This absurdity merely illustrates what is in the minds of these people. There is something twisted about spending this much time on something so remote, so ridiculous. There is something perverted about worrying whether an infinitely small number of people will game the system for a few dollars, while real grifters run the White’s House. Yet, none of us who have paid attention to politics, at least since the rise of the Tea Party, should be surprised. This is who they are. This is what they do when given power.

You can go to many neutral and liberal sites to find an analysis of how cruel the new Republican plan is (including how cruel it is to defund Planned Parenthood). And, as cruel as it is, you can go to many right-wing sites and find out that it isn’t nearly cruel enough. They want more blood from the poor and the sick. They want to put more money into the pockets of those whose pockets are already stuffed with cash. Again, I can’t stress this enough: this is who they are.

Last night I watched Donald Berwick on MSNBC’s All In with Chris Hayes. Berwick was once the Administrator of the Centers for Medicare and Medicaid Services, appointed by President Obama. As I like to do before quoting such knowledgeable folks, here are some of his credentials, as listed on Wikipedia:

Berwick began his career as a pediatrician at Harvard Community Health Plan; in 1983 he became the plan’s first Vice President of Quality-of-Care Measurement.[14] In that position, Berwick investigated quality control measures in other industries such as aeronautics and manufacturing, in order to consider their application in health care settings.[10] From 1987 to 1991, Berwick was co-founder and Co-Principal Investigator for the National Demonstration Project on Quality Improvement in Health Care, designed to explore opportunities for quality improvement in health care. Based on this work, Berwick left Harvard Community Health Plan in 1989 and co-founded the IHI (Institute for Healthcare Improvement).

Berwick is Clinical Professor of Pediatrics and Health Care Policy in the Department of Pediatrics at the Harvard Medical School and Professor of Health Policy and Management at the Harvard School of Public Health.[15] He is also a pediatrician, Adjunct Staff in the Department of Medicine at Children’s Hospital Boston, and a Consultant in Pediatrics at Massachusetts General Hospital.

Berwick has published over 129 articles in professional journals on health care policy, decision analysis, technology assessment, and health care quality management.

As you can see, he knows more about the American healthcare system than ten thousand ideologues like Paul Ryan and Mo Brooks will ever know. Keeping Berwick’s credentials in mind, below is a quickly produced transcript of what he said to Chris Hayes about the Ryan-Tr-mp health insurance plan. I’m sure we will visit this issue again and again, but let this serve as the introduction to policy discussions in the bizarre political world we are living in:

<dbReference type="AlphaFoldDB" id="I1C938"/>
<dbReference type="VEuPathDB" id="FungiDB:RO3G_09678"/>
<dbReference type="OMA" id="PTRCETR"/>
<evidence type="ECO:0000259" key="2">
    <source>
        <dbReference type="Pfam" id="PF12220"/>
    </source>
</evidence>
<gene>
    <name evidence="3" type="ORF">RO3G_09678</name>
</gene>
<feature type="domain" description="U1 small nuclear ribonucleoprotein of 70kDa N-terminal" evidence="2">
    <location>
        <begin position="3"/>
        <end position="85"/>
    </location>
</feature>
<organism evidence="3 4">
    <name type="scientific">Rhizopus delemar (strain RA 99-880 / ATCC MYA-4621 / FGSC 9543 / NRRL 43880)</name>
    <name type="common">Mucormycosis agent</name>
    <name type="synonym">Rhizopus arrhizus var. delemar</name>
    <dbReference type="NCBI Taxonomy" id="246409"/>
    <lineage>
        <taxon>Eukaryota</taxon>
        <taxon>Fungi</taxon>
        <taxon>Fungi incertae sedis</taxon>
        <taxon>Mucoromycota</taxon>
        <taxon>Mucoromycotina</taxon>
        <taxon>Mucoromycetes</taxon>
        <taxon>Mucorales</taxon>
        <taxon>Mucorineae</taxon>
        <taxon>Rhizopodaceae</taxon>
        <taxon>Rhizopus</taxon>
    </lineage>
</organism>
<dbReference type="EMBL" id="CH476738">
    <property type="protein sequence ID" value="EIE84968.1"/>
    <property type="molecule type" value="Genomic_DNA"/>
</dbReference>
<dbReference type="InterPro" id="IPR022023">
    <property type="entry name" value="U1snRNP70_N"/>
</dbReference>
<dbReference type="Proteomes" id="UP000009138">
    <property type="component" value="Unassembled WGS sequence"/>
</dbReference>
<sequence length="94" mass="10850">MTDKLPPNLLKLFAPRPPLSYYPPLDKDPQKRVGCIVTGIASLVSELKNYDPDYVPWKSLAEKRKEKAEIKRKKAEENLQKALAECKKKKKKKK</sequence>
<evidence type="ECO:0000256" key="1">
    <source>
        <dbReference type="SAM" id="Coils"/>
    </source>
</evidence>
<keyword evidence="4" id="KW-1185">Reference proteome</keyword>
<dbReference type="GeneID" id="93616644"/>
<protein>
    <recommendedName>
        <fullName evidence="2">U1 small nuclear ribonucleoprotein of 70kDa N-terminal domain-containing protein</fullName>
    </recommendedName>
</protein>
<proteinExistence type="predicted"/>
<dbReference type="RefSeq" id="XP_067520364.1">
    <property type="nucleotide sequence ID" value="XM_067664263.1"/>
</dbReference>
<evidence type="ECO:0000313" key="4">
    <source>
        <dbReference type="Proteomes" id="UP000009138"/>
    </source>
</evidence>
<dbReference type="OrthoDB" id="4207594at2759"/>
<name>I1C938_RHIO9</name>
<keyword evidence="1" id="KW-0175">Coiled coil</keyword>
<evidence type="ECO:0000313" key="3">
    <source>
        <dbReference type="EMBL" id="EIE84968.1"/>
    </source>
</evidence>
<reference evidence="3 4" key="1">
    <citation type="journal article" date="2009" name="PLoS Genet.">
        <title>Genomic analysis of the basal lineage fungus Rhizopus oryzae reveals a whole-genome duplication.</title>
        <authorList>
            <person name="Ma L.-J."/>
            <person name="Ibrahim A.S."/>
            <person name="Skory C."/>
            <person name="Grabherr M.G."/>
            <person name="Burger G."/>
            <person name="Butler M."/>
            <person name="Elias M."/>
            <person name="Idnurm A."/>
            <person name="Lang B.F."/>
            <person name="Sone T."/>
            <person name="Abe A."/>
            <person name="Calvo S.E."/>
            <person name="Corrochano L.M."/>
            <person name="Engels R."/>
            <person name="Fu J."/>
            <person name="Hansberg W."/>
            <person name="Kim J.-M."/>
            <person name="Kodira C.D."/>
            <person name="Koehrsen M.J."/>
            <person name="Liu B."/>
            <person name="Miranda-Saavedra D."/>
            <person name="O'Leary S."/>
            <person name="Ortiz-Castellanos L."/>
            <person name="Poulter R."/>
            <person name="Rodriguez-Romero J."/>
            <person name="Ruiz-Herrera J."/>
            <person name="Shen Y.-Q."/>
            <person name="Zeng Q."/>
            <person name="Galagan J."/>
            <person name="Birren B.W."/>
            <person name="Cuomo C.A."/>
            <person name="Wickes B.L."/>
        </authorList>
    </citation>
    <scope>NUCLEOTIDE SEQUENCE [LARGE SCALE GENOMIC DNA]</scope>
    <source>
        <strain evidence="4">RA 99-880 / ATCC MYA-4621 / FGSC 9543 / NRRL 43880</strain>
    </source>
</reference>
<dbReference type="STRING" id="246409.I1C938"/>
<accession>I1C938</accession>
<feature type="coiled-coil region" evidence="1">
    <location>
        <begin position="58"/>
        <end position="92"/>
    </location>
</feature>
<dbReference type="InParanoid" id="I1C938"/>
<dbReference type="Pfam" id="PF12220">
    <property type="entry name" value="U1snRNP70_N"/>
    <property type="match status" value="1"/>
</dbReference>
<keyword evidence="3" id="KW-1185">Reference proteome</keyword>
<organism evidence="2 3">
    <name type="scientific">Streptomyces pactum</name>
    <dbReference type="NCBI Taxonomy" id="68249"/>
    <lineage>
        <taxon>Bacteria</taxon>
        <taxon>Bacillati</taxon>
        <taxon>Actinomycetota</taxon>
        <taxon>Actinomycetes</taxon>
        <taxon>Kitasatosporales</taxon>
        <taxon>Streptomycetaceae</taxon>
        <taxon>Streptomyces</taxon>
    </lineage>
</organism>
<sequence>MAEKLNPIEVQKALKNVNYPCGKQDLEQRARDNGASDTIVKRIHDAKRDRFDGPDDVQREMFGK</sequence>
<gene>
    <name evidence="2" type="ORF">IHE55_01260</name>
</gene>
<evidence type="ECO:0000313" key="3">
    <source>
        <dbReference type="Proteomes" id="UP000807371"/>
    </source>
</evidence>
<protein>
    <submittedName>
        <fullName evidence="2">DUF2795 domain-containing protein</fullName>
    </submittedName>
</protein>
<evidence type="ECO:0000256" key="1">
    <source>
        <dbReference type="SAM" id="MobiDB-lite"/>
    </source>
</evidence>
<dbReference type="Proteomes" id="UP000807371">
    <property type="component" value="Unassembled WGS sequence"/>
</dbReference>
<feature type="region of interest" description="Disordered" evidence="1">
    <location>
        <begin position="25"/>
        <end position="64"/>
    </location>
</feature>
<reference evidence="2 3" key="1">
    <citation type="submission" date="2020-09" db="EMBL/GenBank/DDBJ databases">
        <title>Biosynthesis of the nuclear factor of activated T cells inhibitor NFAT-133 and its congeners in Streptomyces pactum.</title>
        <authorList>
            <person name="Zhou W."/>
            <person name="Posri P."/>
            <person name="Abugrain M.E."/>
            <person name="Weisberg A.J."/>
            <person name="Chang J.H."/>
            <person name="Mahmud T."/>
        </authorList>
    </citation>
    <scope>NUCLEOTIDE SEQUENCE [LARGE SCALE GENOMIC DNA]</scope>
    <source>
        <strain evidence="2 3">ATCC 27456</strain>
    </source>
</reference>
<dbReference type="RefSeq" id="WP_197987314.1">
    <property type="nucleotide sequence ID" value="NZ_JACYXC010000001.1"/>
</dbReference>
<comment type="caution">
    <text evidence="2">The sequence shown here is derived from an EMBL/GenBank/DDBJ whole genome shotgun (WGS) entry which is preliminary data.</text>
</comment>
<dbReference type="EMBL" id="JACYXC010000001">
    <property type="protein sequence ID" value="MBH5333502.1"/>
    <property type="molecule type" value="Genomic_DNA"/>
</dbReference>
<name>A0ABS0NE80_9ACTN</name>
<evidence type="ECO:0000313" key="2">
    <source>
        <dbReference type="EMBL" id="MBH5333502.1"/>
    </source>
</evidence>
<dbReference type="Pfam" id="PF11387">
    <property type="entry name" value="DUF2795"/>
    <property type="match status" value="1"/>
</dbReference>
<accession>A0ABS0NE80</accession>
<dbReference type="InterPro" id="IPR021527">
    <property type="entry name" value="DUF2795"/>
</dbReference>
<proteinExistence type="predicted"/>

BERWICK: The proposal destabilizes insurance markets…You’ll see that premiums will go up. Under the proposals here, people aren’t going to have enough money to buy insurance, and the only ones that will are going to be the sicker people because they have to, leaving the people who are “well” outside the system. That unravels insurance premiums. Premiums will soar.

And costs will soar because the safety net will get weakened over the trajectory of this proposal. Medicaid gets severely weakened. A lot of very vulnerable people are going to be back in emergency rooms and getting sicker instead of getting the care they need…And it’s not just the poor who are going to pay. The middle class is going to find they have a lot less support for buying their insurance.

HAYES: So…”support” meaning that the sort of subsidy structure has been altered in ways that folks are going to be out-of-pocket paying more, you think?

BERWICK: Yeah. The Affordable Care Act expanded Medicaid for the poorest people, but for those in the kind of lower middle class—forty, fifty thousand dollars—these people got help buying their policies with subsidies, tax rebates, and those were progressive so don berwick on msnbcthat the less money you had, the more help you got. Under this [new] proposal, the amount of subsidization is…the same across income categories up to $75,000 a year for an individual, $150,000 for couples. So that people at lower levels of income don’t get more help and the amount of help that everyone’s getting isn’t enough to buy insurance. People are going to find themselves really out in the cold. This is going to be really painful. And more painful for older people because this is really a transfer of assistance from older people back to the young healthy people.